We are born to learn. From the time we are born, we are hungry to learn about our surroundings in order to get our needs met. Young children are hungry to learn to communicate their needs and so acquire language. We learn to read from pictures, then words in order to know a story. The mastery that comes as we learn builds confidence in us to learn more.
Unfortunately, this confidence can be fragile. I have observed this lack of confidence in adults when it comes to learning about their Christian faith. Rather than step into the unknown, many adults steer clear of anything resembling “study” or “learning”. The older we get, the more likely we want to avoid situations that are unknown and unfamiliar to us. When Jesus said, “whoever does not receive the kingdom of God as a little child will never enter it” (Mark 10:15) perhaps he meant to encourage the kind of enthusiastic openness to the new and unknown that we witness in young children, eager to know their world.
Some of you have risked the unknown by studying together the gospel of Mark this Lenten season. I asked the adults in the afternoon class if the learning and conversations had made any difference to them. Everyone qualified their statements with, “I’m not a Bible scholar…” I said, “Neither am I”, demonstrating the fragility of our confidence. But I realized neither statement is true. While we may not be PhD trained biblical scholars, we are Bible scholars because we are intentionally engaging the text, using the most recent scholarship we can and our own intellects and hearts.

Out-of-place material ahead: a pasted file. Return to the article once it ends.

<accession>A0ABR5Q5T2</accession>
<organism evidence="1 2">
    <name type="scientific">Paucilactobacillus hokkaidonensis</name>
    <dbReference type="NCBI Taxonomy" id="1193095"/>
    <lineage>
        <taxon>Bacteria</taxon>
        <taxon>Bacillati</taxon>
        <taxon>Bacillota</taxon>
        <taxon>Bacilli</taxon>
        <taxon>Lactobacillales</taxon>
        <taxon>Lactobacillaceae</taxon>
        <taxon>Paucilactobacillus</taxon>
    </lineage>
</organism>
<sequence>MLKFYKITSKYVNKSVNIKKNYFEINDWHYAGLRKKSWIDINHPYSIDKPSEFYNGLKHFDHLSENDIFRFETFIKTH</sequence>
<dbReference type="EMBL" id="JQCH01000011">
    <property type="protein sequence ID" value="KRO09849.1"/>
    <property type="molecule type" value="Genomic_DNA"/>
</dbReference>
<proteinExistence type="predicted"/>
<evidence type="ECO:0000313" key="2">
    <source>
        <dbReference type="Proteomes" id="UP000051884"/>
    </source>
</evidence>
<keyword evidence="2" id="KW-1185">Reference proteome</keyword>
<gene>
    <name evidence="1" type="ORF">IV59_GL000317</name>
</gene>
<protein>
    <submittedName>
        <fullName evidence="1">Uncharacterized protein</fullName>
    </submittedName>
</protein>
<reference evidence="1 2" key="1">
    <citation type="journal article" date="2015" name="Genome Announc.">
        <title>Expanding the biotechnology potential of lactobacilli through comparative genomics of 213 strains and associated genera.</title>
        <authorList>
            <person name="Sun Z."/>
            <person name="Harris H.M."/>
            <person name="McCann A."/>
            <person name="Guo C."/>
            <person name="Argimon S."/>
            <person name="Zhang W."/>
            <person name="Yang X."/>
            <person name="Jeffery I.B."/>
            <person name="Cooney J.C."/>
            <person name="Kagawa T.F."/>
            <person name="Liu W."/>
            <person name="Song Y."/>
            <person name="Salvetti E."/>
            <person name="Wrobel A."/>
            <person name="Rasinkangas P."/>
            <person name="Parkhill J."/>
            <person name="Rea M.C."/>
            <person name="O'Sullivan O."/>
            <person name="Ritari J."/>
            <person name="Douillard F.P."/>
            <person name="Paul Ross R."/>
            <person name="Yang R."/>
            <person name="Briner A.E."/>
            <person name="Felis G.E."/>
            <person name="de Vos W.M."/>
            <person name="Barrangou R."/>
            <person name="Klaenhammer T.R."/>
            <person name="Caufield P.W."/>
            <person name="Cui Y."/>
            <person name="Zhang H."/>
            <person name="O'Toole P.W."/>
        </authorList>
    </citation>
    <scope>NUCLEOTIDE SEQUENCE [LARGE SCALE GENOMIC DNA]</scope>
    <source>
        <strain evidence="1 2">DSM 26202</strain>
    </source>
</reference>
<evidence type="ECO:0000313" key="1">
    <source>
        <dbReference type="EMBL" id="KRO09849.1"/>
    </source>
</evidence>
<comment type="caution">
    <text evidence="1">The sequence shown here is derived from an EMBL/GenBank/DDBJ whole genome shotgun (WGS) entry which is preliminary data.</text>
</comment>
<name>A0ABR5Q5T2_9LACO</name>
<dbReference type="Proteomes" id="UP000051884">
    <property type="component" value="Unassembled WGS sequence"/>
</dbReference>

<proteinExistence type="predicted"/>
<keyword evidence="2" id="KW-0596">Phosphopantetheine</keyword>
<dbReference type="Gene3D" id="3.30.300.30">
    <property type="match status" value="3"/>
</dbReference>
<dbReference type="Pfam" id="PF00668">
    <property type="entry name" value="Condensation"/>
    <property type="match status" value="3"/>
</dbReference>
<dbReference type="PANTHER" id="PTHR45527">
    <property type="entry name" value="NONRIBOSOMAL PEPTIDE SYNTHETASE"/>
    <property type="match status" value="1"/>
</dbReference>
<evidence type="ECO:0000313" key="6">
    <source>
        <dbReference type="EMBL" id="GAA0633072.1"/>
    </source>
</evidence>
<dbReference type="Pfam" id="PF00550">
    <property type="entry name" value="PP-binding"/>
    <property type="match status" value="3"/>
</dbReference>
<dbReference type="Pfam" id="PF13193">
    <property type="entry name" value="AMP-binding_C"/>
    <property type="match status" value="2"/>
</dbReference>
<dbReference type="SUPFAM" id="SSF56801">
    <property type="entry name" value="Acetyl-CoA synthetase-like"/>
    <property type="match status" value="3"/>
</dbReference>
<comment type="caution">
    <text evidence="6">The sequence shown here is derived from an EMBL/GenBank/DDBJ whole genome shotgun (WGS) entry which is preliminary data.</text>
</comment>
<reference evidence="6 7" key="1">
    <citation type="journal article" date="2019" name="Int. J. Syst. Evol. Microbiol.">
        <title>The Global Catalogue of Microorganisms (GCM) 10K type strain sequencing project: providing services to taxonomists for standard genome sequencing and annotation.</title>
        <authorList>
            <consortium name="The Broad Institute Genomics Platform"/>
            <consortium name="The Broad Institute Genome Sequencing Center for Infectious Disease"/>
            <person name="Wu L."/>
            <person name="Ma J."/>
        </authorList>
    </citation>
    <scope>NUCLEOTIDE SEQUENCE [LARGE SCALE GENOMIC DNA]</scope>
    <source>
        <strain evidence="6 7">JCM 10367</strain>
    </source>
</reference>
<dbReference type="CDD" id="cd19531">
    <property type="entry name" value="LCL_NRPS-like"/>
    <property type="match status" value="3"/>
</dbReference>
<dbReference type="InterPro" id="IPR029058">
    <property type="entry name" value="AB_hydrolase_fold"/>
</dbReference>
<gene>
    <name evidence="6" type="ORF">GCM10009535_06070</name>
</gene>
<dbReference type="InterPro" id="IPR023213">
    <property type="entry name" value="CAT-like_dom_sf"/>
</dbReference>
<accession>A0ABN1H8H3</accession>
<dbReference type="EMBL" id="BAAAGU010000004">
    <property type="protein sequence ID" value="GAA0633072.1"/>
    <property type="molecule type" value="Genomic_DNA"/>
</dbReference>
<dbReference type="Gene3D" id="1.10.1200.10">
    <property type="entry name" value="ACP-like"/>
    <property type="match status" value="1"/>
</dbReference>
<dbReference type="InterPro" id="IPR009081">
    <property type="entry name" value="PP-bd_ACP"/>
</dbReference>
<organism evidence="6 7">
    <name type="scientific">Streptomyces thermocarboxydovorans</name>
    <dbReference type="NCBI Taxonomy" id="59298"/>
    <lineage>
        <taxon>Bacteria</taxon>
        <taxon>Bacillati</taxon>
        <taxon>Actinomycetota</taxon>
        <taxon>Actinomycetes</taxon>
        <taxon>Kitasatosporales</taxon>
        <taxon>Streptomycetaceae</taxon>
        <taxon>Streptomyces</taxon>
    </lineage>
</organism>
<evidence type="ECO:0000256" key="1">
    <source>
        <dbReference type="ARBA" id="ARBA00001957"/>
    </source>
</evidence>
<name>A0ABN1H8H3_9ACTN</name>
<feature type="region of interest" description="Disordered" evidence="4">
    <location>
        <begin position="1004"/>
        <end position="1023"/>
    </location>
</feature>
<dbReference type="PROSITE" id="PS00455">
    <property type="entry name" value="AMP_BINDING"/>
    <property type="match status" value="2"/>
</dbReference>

After qualifying their responses, each person indicated they had learned things, internalized more about the faith story we share. Each of them knew they’d heard of these things at some point in worship, in a sermon, but now it was IN them. “So,” I asked, “would you say you have more confidence about understanding scripture?” Each of them answered, “Yes.”
Wow. That is more than I could ever hope for. If we can develop confidence in our understanding of scripture, we can actually have a conversation about it with other people who may just want to know about this faith we share. We are the bearers of the good news, evangelists. One of the many ways we share that good news is through our capacity to help others hear and know the story of Jesus.
I hope you will continue to risk learning to grow your capacity to bear the good news as a follower of Jesus.
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